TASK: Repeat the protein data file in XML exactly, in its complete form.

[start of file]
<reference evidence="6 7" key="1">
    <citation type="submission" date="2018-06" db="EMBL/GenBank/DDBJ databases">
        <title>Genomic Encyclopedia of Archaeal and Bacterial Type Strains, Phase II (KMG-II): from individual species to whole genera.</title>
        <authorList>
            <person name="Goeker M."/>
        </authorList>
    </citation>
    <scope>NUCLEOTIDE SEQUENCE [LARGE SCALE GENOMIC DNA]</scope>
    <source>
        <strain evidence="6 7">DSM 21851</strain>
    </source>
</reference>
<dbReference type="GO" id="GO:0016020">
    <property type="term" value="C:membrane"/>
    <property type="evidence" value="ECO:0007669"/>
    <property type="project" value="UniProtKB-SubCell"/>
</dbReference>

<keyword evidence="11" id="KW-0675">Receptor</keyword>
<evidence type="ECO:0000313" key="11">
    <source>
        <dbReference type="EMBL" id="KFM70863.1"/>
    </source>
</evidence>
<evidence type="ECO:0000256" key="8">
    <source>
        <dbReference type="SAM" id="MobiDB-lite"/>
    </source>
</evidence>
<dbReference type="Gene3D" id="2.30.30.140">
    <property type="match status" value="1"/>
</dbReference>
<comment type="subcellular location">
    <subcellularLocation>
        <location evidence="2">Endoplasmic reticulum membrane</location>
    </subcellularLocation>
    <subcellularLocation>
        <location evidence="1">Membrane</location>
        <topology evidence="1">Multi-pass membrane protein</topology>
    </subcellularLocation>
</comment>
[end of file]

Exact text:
<reference evidence="6 7" key="1">
    <citation type="submission" date="2018-06" db="EMBL/GenBank/DDBJ databases">
        <title>Genomic Encyclopedia of Archaeal and Bacterial Type Strains, Phase II (KMG-II): from individual species to whole genera.</title>
        <authorList>
            <person name="Goeker M."/>
        </authorList>
    </citation>
    <scope>NUCLEOTIDE SEQUENCE [LARGE SCALE GENOMIC DNA]</scope>
    <source>
        <strain evidence="6 7">DSM 21851</strain>
    </source>
</reference>
<dbReference type="GO" id="GO:0016020">
    <property type="term" value="C:membrane"/>
    <property type="evidence" value="ECO:0007669"/>
    <property type="project" value="UniProtKB-SubCell"/>
</dbReference>

<keyword evidence="11" id="KW-0675">Receptor</keyword>
<evidence type="ECO:0000313" key="11">
    <source>
        <dbReference type="EMBL" id="KFM70863.1"/>
    </source>
</evidence>
<evidence type="ECO:0000256" key="8">
    <source>
        <dbReference type="SAM" id="MobiDB-lite"/>
    </source>
</evidence>
<dbReference type="Gene3D" id="2.30.30.140">
    <property type="match status" value="1"/>
</dbReference>
<comment type="subcellular location">
    <subcellularLocation>
        <location evidence="2">Endoplasmic reticulum membrane</location>
    </subcellularLocation>
    <subcellularLocation>
        <location evidence="1">Membrane</location>
        <topology evidence="1">Multi-pass membrane protein</topology>
    </subcellularLocation>
</comment>